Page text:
I rushed around the flat, shoving my slippers and phone charger into the hospital bag, wiping down the kitchen surfaces and tidying away clutter. My boyfriend arrived back. We sat on the sofa chatting, giddy with excitement. When the midwife appeared she checked my amniotic fluid, told us all was well, to get some rest and to head to the hospital, where she would meet us, once I was experiencing three contractions in every ten-minute period. My first contraction came as she spoke; a tightening in my uterus like period pain. It was about 9pm and I had no idea how quickly things would progress. I got into bed with my boyfriend and tried to rest, but the tightenings were too distracting. With each tightening I felt the urge to jump out of bed, as though I could run away from the feeling now taking over my body. I repeatedly ran to the toilet, responding to an urge as though I wanted to poo. I’d fail to shit and climb back into bed. After about an hour of this back and forth between bed and toilet, I stopped returning to the bed, preferring to lie on the bathroom floor. The surges of energy consumed my body for short periods at a time. I found myself saying to my boyfriend, “This really hurts,” for some reason surprised by the intensity of the feeling. With each surge I’d jump to my feet as though I could outrun it, and then bend onto all fours moaning. Not once did it occur to me to ask for the TENS machine or the glass of wine I had planned to drink as an analgesia, and had so been looking forward to after nine months sober. The sensations consumed me.
By 11.30pm it was clear to me that if I did not head to the hospital there and then I would refuse to go at all. I had no idea how many contractions I was having over what period of time, but I knew I couldn’t face getting into a car if we left it any longer. The plan had always been to take a taxi, but now in the heat of the moment I had no confidence in my power not to puke, shit or leak amniotic fluid in the back seat of a cab. We decided that my boyfriend would drive us. Armed with a bucket and an incontinence pad, I climbed into the footwell of the backseat.
In the car I fumbled with my headphones, eventually managing to start the playlist I had put together. Focusing on the music between the surges and the speedbumps, I belted out familiar songs all the way from Kilburn to Tooting. The sensations and the music enclosed me so completely that I was shocked when the car stopped and my boyfriend told me we had arrived. The short walk from the carpark to the labour ward was punctuated by several contractions, with pitstops leaning over bike racks and railings, but eventually we made it. I hobbled through the ward’s double doors and immediately got onto all fours in the corridor. Everything in my body told me to stay low to the ground with my bum in the air. A midwife directed us towards a waiting room, but the idea that I could sit on a chair was preposterous. After five minutes on all fours in the corridor, I was moved to “somewhere more appropriate”, which turned out to be a triage room. It took some persuading to get me off the floor and onto the bed to be examined. The routine blood pressure test and internal exam seemed unnecessary to me when I was certain that what I needed was to be taken to my own room and left alone. I only agreed on the grounds that after this there would be no more routine exams. The midwife checked my dilation and went to fetch a more senior colleague who also examined me. I watched them realise what I already knew: my labour was well advanced.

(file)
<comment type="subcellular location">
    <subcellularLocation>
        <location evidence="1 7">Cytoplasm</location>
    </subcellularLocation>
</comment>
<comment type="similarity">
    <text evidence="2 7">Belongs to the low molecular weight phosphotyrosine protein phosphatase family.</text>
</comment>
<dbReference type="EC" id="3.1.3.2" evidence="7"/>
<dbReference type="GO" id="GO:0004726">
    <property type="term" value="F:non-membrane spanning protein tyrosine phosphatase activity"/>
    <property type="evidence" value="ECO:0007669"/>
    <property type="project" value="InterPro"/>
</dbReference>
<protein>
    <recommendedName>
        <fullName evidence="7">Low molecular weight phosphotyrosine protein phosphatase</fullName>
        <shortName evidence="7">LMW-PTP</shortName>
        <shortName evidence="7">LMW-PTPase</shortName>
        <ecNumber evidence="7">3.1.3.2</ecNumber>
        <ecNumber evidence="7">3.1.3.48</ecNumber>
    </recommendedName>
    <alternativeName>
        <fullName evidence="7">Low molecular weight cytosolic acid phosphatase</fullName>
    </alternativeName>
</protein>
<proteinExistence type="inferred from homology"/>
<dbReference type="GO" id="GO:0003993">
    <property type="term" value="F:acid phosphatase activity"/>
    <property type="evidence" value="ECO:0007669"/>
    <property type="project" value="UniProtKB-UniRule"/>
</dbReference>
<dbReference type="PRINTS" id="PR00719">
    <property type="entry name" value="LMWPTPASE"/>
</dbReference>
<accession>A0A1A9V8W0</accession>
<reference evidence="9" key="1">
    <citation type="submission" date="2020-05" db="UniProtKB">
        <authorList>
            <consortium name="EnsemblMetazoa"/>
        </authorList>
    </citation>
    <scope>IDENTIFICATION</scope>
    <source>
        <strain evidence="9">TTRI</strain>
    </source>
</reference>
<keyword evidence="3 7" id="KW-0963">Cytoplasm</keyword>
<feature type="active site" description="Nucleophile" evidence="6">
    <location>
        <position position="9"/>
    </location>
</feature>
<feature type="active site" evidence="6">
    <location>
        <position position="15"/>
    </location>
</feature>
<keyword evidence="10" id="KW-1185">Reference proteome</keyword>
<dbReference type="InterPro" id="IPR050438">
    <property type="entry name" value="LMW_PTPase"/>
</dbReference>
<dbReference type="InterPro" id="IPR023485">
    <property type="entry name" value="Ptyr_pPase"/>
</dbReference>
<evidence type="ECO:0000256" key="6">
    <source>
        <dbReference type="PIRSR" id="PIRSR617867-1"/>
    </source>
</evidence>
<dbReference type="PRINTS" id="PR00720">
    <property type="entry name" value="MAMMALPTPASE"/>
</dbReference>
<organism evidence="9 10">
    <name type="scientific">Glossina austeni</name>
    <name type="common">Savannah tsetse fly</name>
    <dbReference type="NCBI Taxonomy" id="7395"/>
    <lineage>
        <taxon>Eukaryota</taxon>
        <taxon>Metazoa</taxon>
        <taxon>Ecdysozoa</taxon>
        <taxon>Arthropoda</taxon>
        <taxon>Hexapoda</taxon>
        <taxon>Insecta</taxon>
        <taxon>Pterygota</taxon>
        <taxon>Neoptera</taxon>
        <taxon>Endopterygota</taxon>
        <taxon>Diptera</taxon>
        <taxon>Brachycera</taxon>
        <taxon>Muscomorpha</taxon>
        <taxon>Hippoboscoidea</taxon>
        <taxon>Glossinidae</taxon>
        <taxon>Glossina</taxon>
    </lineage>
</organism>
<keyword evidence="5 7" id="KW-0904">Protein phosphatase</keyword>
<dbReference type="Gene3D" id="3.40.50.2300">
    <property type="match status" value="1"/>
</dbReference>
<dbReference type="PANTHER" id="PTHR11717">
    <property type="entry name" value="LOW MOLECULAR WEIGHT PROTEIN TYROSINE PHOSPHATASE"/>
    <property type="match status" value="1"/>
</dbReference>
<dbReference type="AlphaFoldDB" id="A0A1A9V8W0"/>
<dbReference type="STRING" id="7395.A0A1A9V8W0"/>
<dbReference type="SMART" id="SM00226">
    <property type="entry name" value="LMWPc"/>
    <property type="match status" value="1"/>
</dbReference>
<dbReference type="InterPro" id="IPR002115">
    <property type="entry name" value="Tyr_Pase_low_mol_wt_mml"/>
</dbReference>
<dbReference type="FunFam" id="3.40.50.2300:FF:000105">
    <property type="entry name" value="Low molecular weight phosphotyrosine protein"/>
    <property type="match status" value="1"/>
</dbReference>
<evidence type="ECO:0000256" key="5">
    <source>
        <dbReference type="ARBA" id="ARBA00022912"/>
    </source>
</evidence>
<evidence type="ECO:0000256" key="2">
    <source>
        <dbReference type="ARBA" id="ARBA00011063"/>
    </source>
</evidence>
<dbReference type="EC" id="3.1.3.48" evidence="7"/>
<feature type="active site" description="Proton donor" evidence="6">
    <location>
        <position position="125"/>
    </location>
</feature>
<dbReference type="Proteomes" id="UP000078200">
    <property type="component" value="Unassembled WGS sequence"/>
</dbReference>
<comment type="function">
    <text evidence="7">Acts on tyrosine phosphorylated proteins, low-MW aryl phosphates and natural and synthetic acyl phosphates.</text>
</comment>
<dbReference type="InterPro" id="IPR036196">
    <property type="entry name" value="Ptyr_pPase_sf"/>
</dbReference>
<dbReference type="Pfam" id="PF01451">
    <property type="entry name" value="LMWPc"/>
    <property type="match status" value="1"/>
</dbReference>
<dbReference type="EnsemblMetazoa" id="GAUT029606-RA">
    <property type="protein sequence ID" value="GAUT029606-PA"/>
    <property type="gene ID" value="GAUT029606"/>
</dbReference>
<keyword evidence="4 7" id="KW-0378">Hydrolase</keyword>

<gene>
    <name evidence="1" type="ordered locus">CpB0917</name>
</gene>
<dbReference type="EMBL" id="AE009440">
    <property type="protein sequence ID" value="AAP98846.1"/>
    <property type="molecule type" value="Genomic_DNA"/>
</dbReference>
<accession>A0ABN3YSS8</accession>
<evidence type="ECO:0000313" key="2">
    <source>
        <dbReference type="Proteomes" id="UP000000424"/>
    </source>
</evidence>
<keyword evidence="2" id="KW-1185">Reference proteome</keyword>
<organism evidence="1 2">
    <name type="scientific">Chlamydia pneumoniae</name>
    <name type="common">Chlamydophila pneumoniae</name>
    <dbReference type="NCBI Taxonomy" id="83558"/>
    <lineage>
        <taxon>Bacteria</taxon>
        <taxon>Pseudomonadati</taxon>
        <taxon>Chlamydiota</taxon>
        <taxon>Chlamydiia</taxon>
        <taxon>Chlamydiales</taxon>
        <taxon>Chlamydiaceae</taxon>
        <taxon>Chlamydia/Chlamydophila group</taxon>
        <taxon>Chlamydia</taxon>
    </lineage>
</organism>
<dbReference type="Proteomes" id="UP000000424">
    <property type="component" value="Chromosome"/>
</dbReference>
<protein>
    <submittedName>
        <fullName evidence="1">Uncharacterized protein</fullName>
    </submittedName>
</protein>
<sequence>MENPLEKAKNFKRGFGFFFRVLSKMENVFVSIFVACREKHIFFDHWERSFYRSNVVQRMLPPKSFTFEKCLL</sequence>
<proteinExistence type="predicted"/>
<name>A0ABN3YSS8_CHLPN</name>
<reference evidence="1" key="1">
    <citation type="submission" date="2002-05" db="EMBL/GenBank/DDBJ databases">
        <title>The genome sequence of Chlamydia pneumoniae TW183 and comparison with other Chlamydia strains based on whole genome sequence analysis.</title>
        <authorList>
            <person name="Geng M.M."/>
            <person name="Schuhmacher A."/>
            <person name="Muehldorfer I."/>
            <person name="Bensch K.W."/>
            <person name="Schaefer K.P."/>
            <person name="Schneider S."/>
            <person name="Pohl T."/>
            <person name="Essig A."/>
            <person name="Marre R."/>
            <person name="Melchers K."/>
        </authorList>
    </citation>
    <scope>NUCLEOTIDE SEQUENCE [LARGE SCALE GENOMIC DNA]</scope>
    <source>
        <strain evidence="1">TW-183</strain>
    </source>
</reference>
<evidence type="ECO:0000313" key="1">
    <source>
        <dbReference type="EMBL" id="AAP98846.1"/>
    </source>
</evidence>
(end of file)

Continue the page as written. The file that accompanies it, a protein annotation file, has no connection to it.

The midwife led us to a small room with no bathroom. I requested that the lights be lowered and the resuscitation equipment pushed to one side. The blankets, fairy lights and pictures that I had so carefully selected to make my hospital room feel more homely remained untouched in my hospital bag. All I wanted was to kneel on the floor, leaning over a couple of pillows, and disappear back into the headphones’ cocoon. I hardly noticed when my private midwife arrived and various hospital staff came and went. Surges of pain ebbed through me with no clear beginning or ending. I found myself chanting as their intensity increased, sometimes Buddhist chants my mother had taught me, sometimes instructions like ‘relax, relax, relax, relax, relax, relax, relax,’. When the intensity slowed, I would tune into the music playing on my ipod, occasionally giggling at song lyrics. “Nothing’s gonna change my world,” sang John Lennon, as my world was in the process of changing forever. The surges rose up regularly and relentlessly, crashing over my body. There was only one occasion during the labour when I integrated the contraction into my being, instead of trying to escape it. I rode the feeling, rising to meet it with my breath. It was my only glimpse of how labour could be experienced without feeling pain in its usual sense.
The surges continued and I was starting to get tired. I wriggled around on the floor searching for a position where I could rest a little. But as I lay on my side I had the sense that it was a mistake to try to slow the surges’ intensity. It seemed that any momentary relief would merely slow the juggernaut of labour. There was no way out but through.